Leibniz Institute for Solar Physics (KIS)

The Leibniz Institute for Solar Physics (KIS) conducts experimental and theoretical investigations of physical processes on and within the Sun. Its headquarter is in Freiburg, Germany. The KIS operates the German solar telescopes at Teide Observatory on Tenerife (Spain) where most of the scientific observations are performed. KIS offers lectures on astronomy and astrophysics at Freiburg university and trains young scientists.

Picture of the Month

Tornado like plasma motions have been reported to abundantly exist in the chromospheric layers of quiet Sun regions by various solar observers in the recent past. They are considered a viable candidate mechanism for the heating of the outer solar atmosphere. However, their true nature and origin and their effective role in the transport of energy, waves, and mass are still unclear. A team of scientists, mainly based at the Leibniz Institute for Solar Physics (KIS) and the Istituto Ricerche Solari Locarno (IRSOL), have now studied the origin and evolution of chromospheric swirls in numerical simulations of the quiet solar atmosphere.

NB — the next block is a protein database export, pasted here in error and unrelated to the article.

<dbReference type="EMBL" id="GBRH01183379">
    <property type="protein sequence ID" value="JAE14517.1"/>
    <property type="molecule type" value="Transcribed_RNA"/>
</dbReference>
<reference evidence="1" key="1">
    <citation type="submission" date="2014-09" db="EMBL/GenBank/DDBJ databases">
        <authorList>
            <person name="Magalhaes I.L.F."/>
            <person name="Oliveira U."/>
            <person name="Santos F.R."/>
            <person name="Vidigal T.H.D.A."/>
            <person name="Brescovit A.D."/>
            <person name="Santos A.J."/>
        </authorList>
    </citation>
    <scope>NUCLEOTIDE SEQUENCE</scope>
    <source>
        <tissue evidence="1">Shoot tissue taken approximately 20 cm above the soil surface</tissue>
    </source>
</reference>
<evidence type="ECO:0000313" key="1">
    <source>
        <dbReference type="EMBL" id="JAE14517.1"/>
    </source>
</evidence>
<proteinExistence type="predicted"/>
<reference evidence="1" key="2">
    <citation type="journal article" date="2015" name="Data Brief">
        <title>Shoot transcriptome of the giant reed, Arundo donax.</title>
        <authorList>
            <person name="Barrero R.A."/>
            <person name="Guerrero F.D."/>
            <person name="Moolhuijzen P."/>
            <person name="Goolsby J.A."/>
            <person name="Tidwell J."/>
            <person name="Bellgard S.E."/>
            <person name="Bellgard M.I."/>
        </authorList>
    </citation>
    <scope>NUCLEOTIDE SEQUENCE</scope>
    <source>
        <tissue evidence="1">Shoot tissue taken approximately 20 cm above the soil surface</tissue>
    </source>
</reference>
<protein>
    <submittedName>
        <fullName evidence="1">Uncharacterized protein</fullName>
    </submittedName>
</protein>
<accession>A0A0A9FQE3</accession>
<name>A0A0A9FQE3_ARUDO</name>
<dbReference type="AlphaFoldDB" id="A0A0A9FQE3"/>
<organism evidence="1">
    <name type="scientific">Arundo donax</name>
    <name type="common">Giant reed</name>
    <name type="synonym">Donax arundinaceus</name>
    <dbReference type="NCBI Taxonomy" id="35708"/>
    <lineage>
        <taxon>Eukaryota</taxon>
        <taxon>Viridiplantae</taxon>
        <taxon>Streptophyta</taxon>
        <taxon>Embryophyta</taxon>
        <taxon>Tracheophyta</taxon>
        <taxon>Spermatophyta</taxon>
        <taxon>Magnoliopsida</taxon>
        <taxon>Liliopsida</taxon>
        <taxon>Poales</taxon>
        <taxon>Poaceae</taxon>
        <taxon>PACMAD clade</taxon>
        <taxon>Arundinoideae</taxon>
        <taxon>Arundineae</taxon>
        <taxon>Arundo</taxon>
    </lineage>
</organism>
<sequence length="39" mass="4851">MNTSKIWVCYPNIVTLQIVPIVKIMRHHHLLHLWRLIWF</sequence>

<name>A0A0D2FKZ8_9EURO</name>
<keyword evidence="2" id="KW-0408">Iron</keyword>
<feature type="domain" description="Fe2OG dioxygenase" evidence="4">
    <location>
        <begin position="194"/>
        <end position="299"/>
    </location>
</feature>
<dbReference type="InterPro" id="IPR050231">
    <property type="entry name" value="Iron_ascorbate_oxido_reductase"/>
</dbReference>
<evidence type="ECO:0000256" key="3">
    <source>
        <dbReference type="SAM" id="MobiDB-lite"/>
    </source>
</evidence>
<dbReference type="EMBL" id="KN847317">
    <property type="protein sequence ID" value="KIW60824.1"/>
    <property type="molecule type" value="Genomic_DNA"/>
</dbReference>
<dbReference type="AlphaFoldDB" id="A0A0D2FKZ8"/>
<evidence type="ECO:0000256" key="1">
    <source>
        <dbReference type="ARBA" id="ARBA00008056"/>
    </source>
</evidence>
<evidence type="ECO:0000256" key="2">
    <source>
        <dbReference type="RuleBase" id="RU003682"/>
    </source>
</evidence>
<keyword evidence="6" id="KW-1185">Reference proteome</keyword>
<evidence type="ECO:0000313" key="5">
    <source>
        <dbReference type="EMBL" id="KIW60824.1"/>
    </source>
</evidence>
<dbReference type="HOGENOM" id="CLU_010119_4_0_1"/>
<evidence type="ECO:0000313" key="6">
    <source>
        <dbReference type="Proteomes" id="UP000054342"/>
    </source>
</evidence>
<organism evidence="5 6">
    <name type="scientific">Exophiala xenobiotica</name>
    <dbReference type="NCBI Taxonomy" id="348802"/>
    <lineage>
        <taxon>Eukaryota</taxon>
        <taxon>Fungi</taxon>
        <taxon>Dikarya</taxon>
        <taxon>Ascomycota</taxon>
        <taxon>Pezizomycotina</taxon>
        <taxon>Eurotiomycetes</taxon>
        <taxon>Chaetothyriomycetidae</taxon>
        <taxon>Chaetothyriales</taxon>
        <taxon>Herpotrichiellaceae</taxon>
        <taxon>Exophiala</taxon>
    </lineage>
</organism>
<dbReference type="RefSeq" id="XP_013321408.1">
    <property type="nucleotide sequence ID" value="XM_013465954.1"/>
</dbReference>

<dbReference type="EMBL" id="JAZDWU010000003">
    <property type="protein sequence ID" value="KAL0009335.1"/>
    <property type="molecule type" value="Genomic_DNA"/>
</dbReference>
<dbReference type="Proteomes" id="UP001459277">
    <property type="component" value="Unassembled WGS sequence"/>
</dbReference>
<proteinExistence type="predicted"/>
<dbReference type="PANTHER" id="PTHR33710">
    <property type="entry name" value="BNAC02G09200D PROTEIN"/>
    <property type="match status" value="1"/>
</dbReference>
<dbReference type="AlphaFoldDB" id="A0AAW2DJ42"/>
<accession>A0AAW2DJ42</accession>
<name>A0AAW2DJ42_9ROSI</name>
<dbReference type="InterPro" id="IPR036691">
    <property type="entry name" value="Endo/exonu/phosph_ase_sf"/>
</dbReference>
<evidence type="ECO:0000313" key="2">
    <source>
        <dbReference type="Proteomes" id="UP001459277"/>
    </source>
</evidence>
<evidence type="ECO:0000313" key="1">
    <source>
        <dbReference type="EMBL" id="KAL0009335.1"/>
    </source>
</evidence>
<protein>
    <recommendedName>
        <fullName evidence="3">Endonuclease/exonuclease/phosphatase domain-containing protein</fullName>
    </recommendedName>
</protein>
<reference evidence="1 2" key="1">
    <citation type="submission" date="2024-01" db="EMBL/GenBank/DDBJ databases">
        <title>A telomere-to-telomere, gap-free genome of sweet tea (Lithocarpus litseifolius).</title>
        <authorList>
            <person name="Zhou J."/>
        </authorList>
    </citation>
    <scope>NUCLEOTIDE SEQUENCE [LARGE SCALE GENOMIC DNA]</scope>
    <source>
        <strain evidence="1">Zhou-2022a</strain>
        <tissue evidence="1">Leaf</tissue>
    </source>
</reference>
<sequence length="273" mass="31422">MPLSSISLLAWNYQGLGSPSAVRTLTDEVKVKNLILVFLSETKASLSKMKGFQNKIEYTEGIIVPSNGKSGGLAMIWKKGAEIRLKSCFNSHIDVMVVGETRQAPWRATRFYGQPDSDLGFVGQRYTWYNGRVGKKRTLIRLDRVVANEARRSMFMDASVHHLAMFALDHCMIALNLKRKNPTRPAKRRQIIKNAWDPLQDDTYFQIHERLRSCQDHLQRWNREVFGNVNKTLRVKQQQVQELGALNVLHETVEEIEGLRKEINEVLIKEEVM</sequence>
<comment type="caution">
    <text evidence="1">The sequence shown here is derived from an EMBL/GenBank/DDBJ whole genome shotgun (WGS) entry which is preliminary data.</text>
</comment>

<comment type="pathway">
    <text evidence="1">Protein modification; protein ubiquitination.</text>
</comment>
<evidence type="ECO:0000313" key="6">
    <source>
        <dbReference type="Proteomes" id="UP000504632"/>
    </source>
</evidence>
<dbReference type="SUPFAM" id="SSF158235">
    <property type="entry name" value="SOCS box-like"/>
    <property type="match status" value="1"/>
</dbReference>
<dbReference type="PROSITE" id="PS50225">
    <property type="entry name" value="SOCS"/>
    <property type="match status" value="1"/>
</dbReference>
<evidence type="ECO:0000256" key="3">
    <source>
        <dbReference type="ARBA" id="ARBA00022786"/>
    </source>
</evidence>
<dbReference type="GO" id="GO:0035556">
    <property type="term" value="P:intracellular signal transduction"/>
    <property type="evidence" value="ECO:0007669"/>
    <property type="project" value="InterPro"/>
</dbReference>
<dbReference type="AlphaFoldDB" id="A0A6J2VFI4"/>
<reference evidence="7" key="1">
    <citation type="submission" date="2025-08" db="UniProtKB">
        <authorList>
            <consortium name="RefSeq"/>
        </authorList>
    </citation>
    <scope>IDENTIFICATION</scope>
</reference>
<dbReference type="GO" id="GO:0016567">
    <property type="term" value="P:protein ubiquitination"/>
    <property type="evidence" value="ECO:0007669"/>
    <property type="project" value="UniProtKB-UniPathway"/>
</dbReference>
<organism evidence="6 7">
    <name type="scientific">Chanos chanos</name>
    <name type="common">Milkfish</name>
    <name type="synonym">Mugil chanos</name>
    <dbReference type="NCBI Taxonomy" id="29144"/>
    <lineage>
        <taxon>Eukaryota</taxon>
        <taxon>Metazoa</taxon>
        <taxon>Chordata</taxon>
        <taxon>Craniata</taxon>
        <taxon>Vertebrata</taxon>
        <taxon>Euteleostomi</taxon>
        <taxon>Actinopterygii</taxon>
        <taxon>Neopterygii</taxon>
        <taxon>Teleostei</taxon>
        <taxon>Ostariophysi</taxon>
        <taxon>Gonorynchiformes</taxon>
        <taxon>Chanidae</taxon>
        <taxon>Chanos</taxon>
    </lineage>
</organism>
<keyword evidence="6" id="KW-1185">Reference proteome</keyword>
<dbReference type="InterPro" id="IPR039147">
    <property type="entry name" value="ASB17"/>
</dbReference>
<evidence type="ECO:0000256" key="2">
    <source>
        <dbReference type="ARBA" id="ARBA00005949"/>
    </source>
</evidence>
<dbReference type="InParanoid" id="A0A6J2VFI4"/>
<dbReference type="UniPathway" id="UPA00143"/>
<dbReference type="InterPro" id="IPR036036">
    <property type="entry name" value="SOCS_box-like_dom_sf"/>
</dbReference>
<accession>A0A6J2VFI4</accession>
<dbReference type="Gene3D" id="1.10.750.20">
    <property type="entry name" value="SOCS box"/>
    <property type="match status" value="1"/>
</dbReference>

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The Solar Physics Division (SPD) of the American Astronomical Society (AAS) has awarded the 2021 Karen Harvey Prize for significant contributions to the study of the Sun early in a person's professional career to Dr. Lucia Kleint, who until very recently was leading the GREGOR telescope and the Tenerife Observatory group at KIS.

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